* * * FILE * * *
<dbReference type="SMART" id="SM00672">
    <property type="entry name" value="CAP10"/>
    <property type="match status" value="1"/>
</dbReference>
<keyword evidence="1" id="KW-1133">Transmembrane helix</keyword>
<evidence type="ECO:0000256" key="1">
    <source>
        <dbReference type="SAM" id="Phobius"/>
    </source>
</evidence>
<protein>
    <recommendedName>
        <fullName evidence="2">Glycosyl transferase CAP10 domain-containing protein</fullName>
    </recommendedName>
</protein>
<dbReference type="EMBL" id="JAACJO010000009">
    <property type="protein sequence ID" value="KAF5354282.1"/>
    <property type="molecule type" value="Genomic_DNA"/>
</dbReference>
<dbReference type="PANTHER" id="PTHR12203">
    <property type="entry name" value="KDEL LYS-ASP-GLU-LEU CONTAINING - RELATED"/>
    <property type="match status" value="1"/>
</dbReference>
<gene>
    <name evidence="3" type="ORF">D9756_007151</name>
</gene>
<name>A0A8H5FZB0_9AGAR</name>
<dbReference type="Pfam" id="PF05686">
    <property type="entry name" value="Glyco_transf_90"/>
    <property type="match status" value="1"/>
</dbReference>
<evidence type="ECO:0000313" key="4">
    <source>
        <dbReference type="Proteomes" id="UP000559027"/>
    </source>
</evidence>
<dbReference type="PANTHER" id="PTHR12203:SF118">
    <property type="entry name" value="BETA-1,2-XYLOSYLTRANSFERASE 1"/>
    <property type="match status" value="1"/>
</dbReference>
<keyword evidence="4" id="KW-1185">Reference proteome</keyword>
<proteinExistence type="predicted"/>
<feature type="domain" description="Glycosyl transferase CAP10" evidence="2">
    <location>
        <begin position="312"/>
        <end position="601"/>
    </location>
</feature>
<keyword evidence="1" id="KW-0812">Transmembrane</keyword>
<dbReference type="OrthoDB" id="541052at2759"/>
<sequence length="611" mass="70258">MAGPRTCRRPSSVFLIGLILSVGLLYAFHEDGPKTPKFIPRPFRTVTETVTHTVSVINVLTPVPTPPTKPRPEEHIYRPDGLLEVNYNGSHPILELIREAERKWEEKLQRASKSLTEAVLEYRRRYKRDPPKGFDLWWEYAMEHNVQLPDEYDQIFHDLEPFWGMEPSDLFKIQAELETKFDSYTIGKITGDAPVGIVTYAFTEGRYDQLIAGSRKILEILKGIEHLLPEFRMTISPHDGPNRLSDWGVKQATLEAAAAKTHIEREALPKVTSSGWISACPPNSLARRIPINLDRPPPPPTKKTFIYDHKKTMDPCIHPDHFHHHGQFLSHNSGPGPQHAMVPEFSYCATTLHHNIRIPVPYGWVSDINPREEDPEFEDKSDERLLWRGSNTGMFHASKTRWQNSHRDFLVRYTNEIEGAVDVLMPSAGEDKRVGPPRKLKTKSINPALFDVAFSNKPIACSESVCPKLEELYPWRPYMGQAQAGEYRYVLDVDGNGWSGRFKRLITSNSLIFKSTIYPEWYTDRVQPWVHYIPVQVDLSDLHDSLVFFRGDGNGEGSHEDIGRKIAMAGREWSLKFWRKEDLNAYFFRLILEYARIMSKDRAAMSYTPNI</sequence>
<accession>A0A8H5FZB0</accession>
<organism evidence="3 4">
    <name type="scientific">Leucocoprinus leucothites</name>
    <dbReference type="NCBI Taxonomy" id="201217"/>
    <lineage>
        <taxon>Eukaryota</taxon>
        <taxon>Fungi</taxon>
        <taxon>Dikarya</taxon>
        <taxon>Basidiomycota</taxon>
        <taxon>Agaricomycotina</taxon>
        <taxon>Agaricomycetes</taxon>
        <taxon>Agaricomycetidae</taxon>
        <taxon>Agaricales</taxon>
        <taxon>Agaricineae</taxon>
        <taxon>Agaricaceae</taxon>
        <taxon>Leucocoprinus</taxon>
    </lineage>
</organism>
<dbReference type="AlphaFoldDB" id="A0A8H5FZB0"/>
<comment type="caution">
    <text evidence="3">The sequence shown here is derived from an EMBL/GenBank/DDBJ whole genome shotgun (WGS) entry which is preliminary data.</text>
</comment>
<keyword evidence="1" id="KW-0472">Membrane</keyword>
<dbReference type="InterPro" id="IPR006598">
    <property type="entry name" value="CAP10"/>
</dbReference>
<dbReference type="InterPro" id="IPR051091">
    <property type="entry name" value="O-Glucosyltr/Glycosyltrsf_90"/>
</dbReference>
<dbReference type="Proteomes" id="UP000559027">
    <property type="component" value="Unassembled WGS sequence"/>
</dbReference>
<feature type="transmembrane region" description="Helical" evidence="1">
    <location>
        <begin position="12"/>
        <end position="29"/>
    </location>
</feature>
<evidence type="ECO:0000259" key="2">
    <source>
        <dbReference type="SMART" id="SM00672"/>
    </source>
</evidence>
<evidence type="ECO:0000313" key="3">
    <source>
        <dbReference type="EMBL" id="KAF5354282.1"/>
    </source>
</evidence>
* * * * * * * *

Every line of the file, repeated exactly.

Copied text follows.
<dbReference type="SMART" id="SM00672">
    <property type="entry name" value="CAP10"/>
    <property type="match status" value="1"/>
</dbReference>
<keyword evidence="1" id="KW-1133">Transmembrane helix</keyword>
<evidence type="ECO:0000256" key="1">
    <source>
        <dbReference type="SAM" id="Phobius"/>
    </source>
</evidence>
<protein>
    <recommendedName>
        <fullName evidence="2">Glycosyl transferase CAP10 domain-containing protein</fullName>
    </recommendedName>
</protein>
<dbReference type="EMBL" id="JAACJO010000009">
    <property type="protein sequence ID" value="KAF5354282.1"/>
    <property type="molecule type" value="Genomic_DNA"/>
</dbReference>
<dbReference type="PANTHER" id="PTHR12203">
    <property type="entry name" value="KDEL LYS-ASP-GLU-LEU CONTAINING - RELATED"/>
    <property type="match status" value="1"/>
</dbReference>
<gene>
    <name evidence="3" type="ORF">D9756_007151</name>
</gene>
<name>A0A8H5FZB0_9AGAR</name>
<dbReference type="Pfam" id="PF05686">
    <property type="entry name" value="Glyco_transf_90"/>
    <property type="match status" value="1"/>
</dbReference>
<evidence type="ECO:0000313" key="4">
    <source>
        <dbReference type="Proteomes" id="UP000559027"/>
    </source>
</evidence>
<dbReference type="PANTHER" id="PTHR12203:SF118">
    <property type="entry name" value="BETA-1,2-XYLOSYLTRANSFERASE 1"/>
    <property type="match status" value="1"/>
</dbReference>
<keyword evidence="4" id="KW-1185">Reference proteome</keyword>
<proteinExistence type="predicted"/>
<feature type="domain" description="Glycosyl transferase CAP10" evidence="2">
    <location>
        <begin position="312"/>
        <end position="601"/>
    </location>
</feature>
<keyword evidence="1" id="KW-0812">Transmembrane</keyword>
<dbReference type="OrthoDB" id="541052at2759"/>
<sequence length="611" mass="70258">MAGPRTCRRPSSVFLIGLILSVGLLYAFHEDGPKTPKFIPRPFRTVTETVTHTVSVINVLTPVPTPPTKPRPEEHIYRPDGLLEVNYNGSHPILELIREAERKWEEKLQRASKSLTEAVLEYRRRYKRDPPKGFDLWWEYAMEHNVQLPDEYDQIFHDLEPFWGMEPSDLFKIQAELETKFDSYTIGKITGDAPVGIVTYAFTEGRYDQLIAGSRKILEILKGIEHLLPEFRMTISPHDGPNRLSDWGVKQATLEAAAAKTHIEREALPKVTSSGWISACPPNSLARRIPINLDRPPPPPTKKTFIYDHKKTMDPCIHPDHFHHHGQFLSHNSGPGPQHAMVPEFSYCATTLHHNIRIPVPYGWVSDINPREEDPEFEDKSDERLLWRGSNTGMFHASKTRWQNSHRDFLVRYTNEIEGAVDVLMPSAGEDKRVGPPRKLKTKSINPALFDVAFSNKPIACSESVCPKLEELYPWRPYMGQAQAGEYRYVLDVDGNGWSGRFKRLITSNSLIFKSTIYPEWYTDRVQPWVHYIPVQVDLSDLHDSLVFFRGDGNGEGSHEDIGRKIAMAGREWSLKFWRKEDLNAYFFRLILEYARIMSKDRAAMSYTPNI</sequence>
<accession>A0A8H5FZB0</accession>
<organism evidence="3 4">
    <name type="scientific">Leucocoprinus leucothites</name>
    <dbReference type="NCBI Taxonomy" id="201217"/>
    <lineage>
        <taxon>Eukaryota</taxon>
        <taxon>Fungi</taxon>
        <taxon>Dikarya</taxon>
        <taxon>Basidiomycota</taxon>
        <taxon>Agaricomycotina</taxon>
        <taxon>Agaricomycetes</taxon>
        <taxon>Agaricomycetidae</taxon>
        <taxon>Agaricales</taxon>
        <taxon>Agaricineae</taxon>
        <taxon>Agaricaceae</taxon>
        <taxon>Leucocoprinus</taxon>
    </lineage>
</organism>
<dbReference type="AlphaFoldDB" id="A0A8H5FZB0"/>
<comment type="caution">
    <text evidence="3">The sequence shown here is derived from an EMBL/GenBank/DDBJ whole genome shotgun (WGS) entry which is preliminary data.</text>
</comment>
<keyword evidence="1" id="KW-0472">Membrane</keyword>
<dbReference type="InterPro" id="IPR006598">
    <property type="entry name" value="CAP10"/>
</dbReference>
<dbReference type="InterPro" id="IPR051091">
    <property type="entry name" value="O-Glucosyltr/Glycosyltrsf_90"/>
</dbReference>
<dbReference type="Proteomes" id="UP000559027">
    <property type="component" value="Unassembled WGS sequence"/>
</dbReference>
<feature type="transmembrane region" description="Helical" evidence="1">
    <location>
        <begin position="12"/>
        <end position="29"/>
    </location>
</feature>
<evidence type="ECO:0000259" key="2">
    <source>
        <dbReference type="SMART" id="SM00672"/>
    </source>
</evidence>
<evidence type="ECO:0000313" key="3">
    <source>
        <dbReference type="EMBL" id="KAF5354282.1"/>
    </source>
</evidence>